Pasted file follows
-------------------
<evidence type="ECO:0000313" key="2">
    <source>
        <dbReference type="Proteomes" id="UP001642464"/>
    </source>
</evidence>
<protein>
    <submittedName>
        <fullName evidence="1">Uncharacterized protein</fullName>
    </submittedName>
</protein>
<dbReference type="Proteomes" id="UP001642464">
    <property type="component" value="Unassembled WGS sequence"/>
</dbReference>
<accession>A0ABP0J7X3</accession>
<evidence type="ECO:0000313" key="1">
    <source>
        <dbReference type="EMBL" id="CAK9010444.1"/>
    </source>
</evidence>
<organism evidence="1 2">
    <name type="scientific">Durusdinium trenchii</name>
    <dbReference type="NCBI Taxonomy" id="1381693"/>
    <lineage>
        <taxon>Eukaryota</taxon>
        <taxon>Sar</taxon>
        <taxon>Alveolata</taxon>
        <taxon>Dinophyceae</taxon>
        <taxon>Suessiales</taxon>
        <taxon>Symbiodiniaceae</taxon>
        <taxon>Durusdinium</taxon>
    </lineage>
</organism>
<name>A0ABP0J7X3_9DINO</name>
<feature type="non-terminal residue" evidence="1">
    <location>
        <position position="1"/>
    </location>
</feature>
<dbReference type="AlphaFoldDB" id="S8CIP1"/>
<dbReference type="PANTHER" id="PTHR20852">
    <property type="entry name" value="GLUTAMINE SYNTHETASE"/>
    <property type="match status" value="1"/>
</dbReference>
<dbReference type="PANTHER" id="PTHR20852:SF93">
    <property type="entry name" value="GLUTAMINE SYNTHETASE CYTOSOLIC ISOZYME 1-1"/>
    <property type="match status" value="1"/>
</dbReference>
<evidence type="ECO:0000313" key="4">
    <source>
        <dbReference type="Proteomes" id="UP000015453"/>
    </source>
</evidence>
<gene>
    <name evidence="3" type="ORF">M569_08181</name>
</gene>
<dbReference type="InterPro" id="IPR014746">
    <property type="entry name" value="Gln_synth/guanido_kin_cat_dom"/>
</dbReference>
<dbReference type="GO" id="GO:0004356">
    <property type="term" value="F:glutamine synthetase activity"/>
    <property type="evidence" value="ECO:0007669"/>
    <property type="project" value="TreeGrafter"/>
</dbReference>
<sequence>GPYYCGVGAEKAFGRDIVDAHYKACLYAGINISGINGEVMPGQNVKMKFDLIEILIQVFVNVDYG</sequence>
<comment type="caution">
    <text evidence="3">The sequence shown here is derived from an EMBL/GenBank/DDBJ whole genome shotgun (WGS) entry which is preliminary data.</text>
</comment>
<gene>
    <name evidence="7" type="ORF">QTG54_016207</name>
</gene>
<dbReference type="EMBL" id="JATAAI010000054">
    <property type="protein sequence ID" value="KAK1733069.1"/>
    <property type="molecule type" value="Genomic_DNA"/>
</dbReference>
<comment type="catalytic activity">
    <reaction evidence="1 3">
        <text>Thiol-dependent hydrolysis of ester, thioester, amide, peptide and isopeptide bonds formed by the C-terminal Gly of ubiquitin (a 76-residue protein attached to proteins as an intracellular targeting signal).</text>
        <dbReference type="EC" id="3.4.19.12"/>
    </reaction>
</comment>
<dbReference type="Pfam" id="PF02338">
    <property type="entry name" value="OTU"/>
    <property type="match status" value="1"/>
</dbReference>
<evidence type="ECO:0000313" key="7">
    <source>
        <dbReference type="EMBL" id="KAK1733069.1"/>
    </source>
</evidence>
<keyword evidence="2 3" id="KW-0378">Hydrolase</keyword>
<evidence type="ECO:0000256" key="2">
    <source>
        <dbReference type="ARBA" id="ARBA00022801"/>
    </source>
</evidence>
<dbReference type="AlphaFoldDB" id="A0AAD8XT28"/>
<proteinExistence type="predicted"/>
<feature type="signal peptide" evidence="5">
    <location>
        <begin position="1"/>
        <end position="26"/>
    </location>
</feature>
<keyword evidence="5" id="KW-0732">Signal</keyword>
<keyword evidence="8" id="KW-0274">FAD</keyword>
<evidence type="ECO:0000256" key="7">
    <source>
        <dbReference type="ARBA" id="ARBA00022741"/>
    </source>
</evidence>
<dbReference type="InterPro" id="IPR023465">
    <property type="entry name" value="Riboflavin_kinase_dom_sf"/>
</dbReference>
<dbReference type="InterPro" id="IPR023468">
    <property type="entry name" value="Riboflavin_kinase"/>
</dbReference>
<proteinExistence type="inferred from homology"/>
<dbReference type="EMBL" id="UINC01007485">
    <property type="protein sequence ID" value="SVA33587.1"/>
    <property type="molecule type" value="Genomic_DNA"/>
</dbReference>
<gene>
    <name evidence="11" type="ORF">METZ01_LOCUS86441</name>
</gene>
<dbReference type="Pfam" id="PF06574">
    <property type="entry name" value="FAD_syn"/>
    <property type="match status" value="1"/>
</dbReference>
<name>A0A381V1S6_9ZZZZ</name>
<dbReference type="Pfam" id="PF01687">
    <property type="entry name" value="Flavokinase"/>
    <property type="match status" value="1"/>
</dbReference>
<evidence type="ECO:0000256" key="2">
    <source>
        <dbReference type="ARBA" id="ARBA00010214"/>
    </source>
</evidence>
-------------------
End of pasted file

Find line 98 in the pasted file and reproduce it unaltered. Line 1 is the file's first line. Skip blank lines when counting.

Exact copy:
<feature type="signal peptide" evidence="5">